Dollar To Naira Exchange RateForeign Currency Exchange Rates

Dollar to Naira Black Market Exchange Rate Today

Dollar to Naira Official and Aboki Fx Black Market Exchange Rate Today

The dollar to naira black market exchange rate is the rate at which the Nigerian naira is exchanged for the US dollar on the black market.

The black market is an unofficial market where currencies are bought and sold at rates that differ from the official rates.

The black market exchange rate is typically higher than the official exchange rate, as there is a greater demand for dollars on the black market.

The black market exchange rate is also more volatile, as the Nigerian Central Bank does not control it.

This blog post will provide you with the latest dollar-to-naira black market exchange rate.

The Dollar Currency

The dollar is the primary currency in the United States and its territories. It is also the second most traded currency in the world.

The dollar is made up of 100 cents and is divided into denominations of $1, $5, $10, $20, $50, and $100.

The dollar is a floating currency, which means its value is based on supply and demand. The most common factor that affects the value of the dollar is inflation.

When inflation goes up, the value of the dollar goes down. The U.S. government can also impact the dollar’s value by printing more money or raising interest rates.

The dollar is an important part of the global economy and is used by many countries as a reserve currency.

A reserve currency is a currency that is held in large quantities by central banks and other major financial institutions.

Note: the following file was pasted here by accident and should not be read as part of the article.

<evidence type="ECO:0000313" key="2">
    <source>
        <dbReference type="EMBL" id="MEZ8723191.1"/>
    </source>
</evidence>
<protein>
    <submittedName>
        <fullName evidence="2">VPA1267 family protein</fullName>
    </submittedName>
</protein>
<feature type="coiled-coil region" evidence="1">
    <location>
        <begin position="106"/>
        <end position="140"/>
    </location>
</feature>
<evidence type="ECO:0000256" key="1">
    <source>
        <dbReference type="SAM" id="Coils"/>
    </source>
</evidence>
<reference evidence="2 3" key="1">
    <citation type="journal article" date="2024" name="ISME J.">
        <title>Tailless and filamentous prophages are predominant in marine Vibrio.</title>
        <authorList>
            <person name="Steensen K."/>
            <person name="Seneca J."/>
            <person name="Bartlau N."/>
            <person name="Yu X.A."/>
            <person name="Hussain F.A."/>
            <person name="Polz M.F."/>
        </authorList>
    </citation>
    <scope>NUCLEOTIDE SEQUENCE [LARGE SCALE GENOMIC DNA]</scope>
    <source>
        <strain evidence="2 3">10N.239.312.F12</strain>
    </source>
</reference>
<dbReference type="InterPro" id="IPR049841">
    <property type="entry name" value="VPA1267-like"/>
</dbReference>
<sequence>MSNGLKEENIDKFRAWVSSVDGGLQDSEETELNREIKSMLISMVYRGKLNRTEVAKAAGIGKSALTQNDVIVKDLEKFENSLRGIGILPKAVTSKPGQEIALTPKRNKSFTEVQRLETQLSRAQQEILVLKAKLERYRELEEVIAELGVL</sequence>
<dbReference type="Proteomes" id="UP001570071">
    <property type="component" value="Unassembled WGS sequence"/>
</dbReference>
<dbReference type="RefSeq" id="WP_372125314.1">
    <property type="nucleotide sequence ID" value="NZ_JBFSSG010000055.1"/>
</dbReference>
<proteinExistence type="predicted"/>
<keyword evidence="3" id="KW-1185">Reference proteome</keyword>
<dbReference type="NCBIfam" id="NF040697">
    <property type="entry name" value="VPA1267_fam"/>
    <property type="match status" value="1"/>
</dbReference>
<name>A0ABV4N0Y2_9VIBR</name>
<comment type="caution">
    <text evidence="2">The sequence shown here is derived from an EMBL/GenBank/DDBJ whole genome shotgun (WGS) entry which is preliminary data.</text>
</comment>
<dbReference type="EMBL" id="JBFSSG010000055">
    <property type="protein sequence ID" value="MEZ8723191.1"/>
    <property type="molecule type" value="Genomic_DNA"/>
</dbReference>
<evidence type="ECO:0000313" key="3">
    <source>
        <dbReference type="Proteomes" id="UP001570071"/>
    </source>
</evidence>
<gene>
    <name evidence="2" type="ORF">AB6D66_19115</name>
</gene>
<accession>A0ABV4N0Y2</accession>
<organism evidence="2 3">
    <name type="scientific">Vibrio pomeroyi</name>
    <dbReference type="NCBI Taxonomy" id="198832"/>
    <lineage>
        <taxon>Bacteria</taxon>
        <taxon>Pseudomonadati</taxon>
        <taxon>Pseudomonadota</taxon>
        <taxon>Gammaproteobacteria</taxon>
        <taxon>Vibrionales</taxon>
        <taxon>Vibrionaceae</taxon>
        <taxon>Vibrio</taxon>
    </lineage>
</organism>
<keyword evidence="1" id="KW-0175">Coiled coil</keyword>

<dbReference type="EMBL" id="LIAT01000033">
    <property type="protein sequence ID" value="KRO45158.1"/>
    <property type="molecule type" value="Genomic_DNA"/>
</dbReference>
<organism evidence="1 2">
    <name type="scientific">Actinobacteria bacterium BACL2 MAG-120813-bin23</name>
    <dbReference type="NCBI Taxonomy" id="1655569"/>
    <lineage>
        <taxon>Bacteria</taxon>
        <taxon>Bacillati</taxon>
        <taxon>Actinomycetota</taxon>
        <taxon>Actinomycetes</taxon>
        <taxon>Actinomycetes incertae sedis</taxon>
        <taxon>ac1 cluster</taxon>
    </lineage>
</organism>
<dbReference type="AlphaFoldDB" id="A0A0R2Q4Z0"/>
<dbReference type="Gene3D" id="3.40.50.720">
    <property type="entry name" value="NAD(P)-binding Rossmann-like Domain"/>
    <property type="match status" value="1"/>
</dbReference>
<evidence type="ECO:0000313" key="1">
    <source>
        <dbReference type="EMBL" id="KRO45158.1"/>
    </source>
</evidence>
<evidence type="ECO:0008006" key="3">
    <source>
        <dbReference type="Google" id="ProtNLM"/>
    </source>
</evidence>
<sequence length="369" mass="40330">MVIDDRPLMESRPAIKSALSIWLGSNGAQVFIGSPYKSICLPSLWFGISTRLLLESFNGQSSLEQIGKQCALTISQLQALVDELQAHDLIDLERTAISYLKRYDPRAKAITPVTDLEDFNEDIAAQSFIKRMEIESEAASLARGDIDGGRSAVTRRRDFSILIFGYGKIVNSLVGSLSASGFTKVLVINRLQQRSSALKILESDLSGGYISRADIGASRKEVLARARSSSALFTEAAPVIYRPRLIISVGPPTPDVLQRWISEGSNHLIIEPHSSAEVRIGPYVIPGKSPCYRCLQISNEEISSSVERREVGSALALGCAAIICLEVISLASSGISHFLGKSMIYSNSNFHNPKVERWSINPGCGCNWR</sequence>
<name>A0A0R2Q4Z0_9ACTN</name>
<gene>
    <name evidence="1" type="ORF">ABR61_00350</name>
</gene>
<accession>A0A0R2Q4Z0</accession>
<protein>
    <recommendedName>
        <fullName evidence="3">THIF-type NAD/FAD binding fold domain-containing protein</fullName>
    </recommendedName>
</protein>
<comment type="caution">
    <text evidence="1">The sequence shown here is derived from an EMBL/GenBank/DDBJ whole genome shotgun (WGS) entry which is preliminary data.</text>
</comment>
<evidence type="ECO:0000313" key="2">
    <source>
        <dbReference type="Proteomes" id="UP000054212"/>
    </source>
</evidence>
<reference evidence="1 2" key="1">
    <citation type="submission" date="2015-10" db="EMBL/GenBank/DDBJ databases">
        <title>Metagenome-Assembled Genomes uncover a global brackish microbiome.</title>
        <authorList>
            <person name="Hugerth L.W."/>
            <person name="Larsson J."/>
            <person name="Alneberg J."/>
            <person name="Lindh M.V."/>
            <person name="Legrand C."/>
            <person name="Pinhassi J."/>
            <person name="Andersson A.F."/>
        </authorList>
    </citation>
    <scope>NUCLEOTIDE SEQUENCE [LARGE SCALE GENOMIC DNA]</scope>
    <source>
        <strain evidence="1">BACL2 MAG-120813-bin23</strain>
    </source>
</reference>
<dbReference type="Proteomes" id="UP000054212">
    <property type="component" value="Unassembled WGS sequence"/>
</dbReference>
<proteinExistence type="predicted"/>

Dollar to Naira Black Market Exchange Rate Today

This is the rate at which Aboki/Bureau De Change (BDC) is selling and buying US dollars in Abuja, Kano, and Lagos. There may be minor differences in parallel (unofficial) markets.

Dollars to Naira (USD to NGN) – Black Market Exchange Rate Today

Buying Rate – 730

Selling Rate – 750

Dollars to Naira (USD to NGN) – Official CBN Exchange Rate Today

Buying Rate – 444.31

Selling Rate – 445.31

Factors affecting the exchange rate of the Dollar to Naira

Here are some of the reasons for the dollar-to-naira exchange rate’s decline.

Inflation Rates: It is widely known that inflation directly impacts black market exchange rates. The naira will gain if the Nigerian economy can be stabilized and inflation is kept under control.

Trade Conditions: Although Nigeria is currently running a trade deficit, favorable trade terms will boost the naira’s value against the dollar.

Interest Rates: Interest rates are another tool to keep an eye on. If the interest rate at which banks lend money rises, the economy will decrease, and the value of the naira will fall as a result.

Political uncertainty: Political uncertainty can weaken the local currency as investors become less willing to invest in the economy.

On the other hand, greater levels of political stability can lead to a stronger local currency as investor confidence increases.

Government debt can potentially affect investor confidence and, as a result, the flow of capital into the economy. If inflows are high, the naira exchange rate will climb in its favor.